This could be the case because of:
- having limited mental capacity
- having a mental illness
- having an assessed substance abuse problem
Please see the following National Homelessness Advice Service documents for further information:
- NHAS fact sheet - Prisoners: keeping your home (PDF, 155KB - external link)
- NHAS Guidance - Guide to housing options for offenders (PDF, 553KB-external link)
Areas your could be housed if homeless
When you apply to the council for assistance, the Housing Options Team will check to see if you have a local connection.
You can establish a local connection, for example, by living, working, or having immediate family (usually a parent or brother or sister) in the area. Time spent in prison in a specific area does not give you a local connection with the area where the prison is located. However, if you have no local connection with any area or if you are fleeing domestic violence, you can apply to any council in any area. The council you apply to has to help you.
If you do not have a local connection with the council, we will still try to prevent you from becoming homeless. However, if you are actually homeless we will refer your case to a Council where you do have a local connection.
As an ex-offender there may be restrictions placed on where you can live. For example, if an anti-social behaviour order (ASBO) says you can't go to a particular area, you may need to seek help from a different council. Find out more from Gov.uk website about ASBOs (external link)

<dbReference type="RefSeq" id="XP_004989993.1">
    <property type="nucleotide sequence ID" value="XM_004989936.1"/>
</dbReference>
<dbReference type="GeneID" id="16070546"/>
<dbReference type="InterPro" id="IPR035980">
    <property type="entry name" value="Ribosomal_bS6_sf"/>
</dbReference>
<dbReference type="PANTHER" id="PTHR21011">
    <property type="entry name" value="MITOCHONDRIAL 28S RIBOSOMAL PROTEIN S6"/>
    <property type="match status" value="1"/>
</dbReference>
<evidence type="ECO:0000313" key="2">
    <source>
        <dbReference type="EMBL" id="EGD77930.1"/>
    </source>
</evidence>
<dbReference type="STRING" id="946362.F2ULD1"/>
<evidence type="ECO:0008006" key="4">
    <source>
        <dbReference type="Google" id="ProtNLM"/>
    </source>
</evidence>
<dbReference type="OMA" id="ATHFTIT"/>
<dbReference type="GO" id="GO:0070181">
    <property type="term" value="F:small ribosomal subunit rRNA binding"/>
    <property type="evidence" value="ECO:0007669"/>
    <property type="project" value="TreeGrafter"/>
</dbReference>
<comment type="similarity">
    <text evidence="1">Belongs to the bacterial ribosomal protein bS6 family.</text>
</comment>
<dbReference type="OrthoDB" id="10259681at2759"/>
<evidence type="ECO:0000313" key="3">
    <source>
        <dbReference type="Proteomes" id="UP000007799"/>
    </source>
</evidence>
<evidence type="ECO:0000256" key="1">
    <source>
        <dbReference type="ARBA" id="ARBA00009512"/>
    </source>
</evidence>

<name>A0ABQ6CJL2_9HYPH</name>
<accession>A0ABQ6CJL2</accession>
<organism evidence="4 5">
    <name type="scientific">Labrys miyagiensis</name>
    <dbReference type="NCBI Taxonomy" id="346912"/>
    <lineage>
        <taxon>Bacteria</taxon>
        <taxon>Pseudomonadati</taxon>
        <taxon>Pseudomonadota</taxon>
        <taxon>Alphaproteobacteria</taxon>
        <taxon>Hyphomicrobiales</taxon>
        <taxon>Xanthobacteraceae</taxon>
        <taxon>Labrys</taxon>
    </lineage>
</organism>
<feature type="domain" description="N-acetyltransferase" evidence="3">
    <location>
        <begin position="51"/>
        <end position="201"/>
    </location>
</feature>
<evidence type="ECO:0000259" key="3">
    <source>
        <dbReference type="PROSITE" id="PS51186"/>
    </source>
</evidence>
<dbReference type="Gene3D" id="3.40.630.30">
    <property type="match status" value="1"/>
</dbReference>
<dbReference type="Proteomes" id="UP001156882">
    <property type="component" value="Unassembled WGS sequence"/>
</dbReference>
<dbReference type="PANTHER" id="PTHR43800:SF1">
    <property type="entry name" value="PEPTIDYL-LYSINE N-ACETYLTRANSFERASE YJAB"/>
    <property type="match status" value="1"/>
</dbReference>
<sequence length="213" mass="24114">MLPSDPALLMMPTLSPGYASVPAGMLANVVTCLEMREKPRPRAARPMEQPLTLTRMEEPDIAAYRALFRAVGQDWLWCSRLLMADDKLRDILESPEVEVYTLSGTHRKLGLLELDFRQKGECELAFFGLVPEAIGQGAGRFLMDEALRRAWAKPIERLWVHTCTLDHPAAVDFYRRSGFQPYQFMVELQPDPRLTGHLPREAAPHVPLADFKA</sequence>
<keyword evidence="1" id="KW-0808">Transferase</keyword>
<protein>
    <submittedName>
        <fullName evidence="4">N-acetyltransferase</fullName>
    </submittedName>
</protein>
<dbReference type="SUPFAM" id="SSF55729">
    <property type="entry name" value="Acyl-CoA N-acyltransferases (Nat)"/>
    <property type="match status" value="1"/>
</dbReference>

High risk prisoners managed by a multi-agency public protection arrangement (MAPPA) may be required to live in certain areas. If this applies to you, any housing that you or Gravesham Borough Council assist you to find will need to be approved by the Police.
You may need to use emergency accommodation such as a hostel, night shelter or bed and breakfast accommodation if you have nowhere to go following your release. Hostels provide temporary accommodation. Some are direct access, which means you do not need a referral from an agency to use them.
You can search the Homeless England | Homeless Link to find hostels, emergency and longer-term accommodation and day centres in your area.
You can also use Shelter's directory (external link) or call Shelter's free housing advice helpline on 0808 800 4444 find services near you.
Housing from probation services
Offenders serving sentences of 12 months, or more are released on licence and live in the community supervised by the probation service until the end of their sentence. If you are released on licence, your probation officer can help you find accommodation, as long as you have spent a continuous period of at least twelve months in custody.
Money support before you are released
All prisoners are given a discharge grant paid for by the prison when they leave. This is money to help with your costs until your benefits are sorted out. If a prison housing adviser has found you accommodation for your first night, you may be given a higher discharge grant (about an extra £50), which is paid directly to the accommodation provider.
You may be able to prepare for your release when you are in prison by saving some of your prison wages. You could consider opening a credit union account when you are in prison. Ask at the prison for details.
If you are on bail or Home Detention Curfew
If you are a low-risk adult prisoner and eligible for release on bail or home detention curfew, but don't have suitable accommodation to go to, you may be able to get help with supported accommodation through the bail accommodation and support scheme.
Find out more about the bail accommodation and support scheme through Nacro BASS (external link)
Accommodation is provided for up to four people in shared houses in residential areas, with support from a visiting support officer.